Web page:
The Facts About Botox and Dysport

“Botox” has been around for a considerably long time but, it wasn’t approved until 2002 by the FDA for the treatment of frown lines between the eyebrows. Since then it has become a regular part of American culture. Health Magazine reports that in 2013 there were 6.3 million Botox injections in the United States alone.  The website Today.com, reported that same year that people who are as young as their early 20s were receiving Botox treatments in order to get a head start on preventing wrinkles. Thus, Botox, and its competitor Dysport, are two of the most popular Type-A Botulin Injectibles that are being used to improve facial wrinkles. Botox alone, for example, is now being used in 85 countries to treat 25 medical AND cosmetic conditions.

 

What are Botox and Dysport?

Both Botox and Dysport (onabotulinumtoxinA), are made from the bacterium that causes botulism.  These toxin blocks nerve activity in muscles causing a temporary reduction in muscular activity.  When injected into patients in small doses, Botox/Dysport blocks the release of acetylcholine.  This chemical signals muscle contraction.  By interfering with the muscles’ ability to contract, wrinkles and frown lines are smoothed out.  In some cases, they become nearly invisible shortly after treatment.  In addition to its role in lessening the appearance of facial wrinkles, Botox/Dysport has been used to treat:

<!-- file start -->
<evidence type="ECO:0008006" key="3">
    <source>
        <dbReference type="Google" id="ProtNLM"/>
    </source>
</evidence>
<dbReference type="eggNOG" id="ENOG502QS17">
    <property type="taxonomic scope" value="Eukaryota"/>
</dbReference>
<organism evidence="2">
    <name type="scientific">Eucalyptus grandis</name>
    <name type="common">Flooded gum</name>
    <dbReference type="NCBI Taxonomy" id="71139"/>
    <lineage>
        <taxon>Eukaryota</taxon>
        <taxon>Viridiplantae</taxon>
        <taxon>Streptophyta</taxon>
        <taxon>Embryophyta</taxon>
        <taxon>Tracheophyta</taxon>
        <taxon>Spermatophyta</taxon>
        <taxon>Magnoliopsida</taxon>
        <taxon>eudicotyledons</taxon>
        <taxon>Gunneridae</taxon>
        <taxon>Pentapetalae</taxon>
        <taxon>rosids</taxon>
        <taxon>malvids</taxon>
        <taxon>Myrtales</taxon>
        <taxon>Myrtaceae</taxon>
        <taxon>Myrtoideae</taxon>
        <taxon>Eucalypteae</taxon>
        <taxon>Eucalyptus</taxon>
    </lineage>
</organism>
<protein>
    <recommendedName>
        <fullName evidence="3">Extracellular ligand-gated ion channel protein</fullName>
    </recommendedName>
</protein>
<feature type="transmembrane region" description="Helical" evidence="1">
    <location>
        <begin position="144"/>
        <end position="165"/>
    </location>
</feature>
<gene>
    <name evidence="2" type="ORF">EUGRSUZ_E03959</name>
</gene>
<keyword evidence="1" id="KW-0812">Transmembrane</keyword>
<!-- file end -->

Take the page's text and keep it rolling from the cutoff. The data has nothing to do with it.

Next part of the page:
• Treating severe spasms in the neck, upper limbs and lower limbs
  • Underarm sweating (hyperhidrosis)
  • Eye twitching and spasms
  • Overactive bladder and incontinence
  • Migraine headache relief

The main difference between Dysport and Botox is that Dysport works quicker than Botox (2-5 days vs. 4-7 for Botox).  Dysport also spreads wider when injected, giving the patient a softer look than Botox.  

 

During the Procedure

The procedure for receiving Botox/Dysport injections is relatively simple; it requires no anesthesia and only takes a few minutes.  Botox/Dysport injections usually take place in a physician’s office.  During the actual treatment, a doctor injects the patient with a thin needle in the target area (s) using a specific number of units.  However many units the doctor might inject will depend on the size of the area being treated as well as the severity of the wrinkling, etc.  

After the Procedure

Patients can often resume their normal schedule immediately after injections although, it is advised that they refrain from touching, rubbing, or otherwise aggravating the treated area(s) as much as possible for 3-4 hours post treatment.  Usually 7 to 10 days will pass before the full effect of the treatment takes place. Side effects that can occur after Botox/Dysport injections include rash, itching, headache, neck or back pain, muscle weakness, muscle stiffness, sore throat and other ailments.  Patients should consult their physician if any of these conditions become severe. Botox and Dysport have each been found to have uses far beyond their initial applications.  Indeed, both are more known today for helping to control and reduce wrinkles than they are for their other uses such as for migraines, tennis elbow, gummy smile, etc.  But as long as people seek to extend their youth, Botox/Dysport will continue to dominate the market for cosmetic improvement against wrinkles and aging.